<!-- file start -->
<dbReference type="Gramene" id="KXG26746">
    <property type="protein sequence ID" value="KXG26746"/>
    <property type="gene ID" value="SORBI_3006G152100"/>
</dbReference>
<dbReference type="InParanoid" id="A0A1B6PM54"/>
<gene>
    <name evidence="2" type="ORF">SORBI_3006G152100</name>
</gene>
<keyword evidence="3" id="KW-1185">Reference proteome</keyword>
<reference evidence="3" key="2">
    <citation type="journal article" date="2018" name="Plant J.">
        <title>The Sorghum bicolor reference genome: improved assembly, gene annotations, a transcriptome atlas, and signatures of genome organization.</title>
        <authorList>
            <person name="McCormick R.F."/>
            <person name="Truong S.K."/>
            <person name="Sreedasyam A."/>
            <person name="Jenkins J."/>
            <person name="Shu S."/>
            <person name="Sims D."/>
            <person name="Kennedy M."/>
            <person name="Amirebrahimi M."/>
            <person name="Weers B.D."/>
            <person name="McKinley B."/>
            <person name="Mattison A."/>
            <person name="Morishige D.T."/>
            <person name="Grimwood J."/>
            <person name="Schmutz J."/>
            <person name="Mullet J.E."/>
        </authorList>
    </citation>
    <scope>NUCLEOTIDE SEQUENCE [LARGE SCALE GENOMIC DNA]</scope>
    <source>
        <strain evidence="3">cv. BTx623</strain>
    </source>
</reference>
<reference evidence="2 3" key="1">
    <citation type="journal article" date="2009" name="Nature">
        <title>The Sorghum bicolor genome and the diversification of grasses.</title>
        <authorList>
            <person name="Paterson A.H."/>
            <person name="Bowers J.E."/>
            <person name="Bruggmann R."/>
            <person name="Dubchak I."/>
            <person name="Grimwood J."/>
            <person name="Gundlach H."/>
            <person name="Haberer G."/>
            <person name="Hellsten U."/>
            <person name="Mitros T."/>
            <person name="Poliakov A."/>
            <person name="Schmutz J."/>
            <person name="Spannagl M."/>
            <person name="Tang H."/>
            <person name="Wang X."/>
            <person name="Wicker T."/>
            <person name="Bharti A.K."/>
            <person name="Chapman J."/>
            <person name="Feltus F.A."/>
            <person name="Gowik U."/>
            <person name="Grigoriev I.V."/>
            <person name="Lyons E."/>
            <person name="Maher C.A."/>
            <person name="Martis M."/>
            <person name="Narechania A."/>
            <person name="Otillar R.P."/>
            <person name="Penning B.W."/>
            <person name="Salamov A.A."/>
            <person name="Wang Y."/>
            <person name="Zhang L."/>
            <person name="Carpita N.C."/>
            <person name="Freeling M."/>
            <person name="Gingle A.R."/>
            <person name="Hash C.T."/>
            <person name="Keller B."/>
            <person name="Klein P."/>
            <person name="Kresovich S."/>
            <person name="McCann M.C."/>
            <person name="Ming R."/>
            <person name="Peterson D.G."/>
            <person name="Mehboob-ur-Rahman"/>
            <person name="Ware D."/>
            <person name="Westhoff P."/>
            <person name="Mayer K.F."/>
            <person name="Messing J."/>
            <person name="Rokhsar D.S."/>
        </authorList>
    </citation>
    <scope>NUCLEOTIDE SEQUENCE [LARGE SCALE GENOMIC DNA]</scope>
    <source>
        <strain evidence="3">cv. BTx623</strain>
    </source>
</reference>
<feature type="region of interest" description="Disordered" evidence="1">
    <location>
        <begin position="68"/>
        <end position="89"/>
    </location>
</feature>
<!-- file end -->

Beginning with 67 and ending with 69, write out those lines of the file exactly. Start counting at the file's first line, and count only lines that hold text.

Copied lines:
            <person name="Wang Y."/>
            <person name="Zhang L."/>
            <person name="Carpita N.C."/>